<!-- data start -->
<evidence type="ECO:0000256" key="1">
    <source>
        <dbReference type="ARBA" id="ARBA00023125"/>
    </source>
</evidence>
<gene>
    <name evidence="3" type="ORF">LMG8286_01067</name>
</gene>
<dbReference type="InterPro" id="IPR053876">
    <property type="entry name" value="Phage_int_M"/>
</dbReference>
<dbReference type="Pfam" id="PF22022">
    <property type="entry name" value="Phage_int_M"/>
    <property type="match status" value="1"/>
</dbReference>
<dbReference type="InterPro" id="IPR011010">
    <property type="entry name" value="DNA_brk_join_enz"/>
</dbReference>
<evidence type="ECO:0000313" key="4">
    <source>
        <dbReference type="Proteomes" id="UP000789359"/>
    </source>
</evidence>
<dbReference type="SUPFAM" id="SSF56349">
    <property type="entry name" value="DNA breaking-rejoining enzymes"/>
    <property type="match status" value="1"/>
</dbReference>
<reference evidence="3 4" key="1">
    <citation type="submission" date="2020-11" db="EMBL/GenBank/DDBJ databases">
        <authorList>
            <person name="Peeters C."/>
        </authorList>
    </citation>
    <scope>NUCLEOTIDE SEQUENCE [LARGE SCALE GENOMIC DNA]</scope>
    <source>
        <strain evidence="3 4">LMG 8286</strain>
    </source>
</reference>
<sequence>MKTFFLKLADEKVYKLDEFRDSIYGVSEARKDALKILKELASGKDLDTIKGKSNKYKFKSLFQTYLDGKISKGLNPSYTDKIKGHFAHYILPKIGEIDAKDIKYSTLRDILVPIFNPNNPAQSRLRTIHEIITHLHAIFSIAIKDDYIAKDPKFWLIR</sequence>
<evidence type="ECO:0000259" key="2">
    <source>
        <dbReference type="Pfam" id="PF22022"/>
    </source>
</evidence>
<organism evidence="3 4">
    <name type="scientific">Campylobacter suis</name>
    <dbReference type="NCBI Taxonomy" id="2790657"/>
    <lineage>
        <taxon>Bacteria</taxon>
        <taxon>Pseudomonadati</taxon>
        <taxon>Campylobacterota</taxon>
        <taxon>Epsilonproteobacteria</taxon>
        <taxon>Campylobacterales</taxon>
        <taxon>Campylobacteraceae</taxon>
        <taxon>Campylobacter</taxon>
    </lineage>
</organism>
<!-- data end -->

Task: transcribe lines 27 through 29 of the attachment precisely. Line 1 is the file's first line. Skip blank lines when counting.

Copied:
</dbReference>
<reference evidence="3 4" key="1">
    <citation type="submission" date="2020-11" db="EMBL/GenBank/DDBJ databases">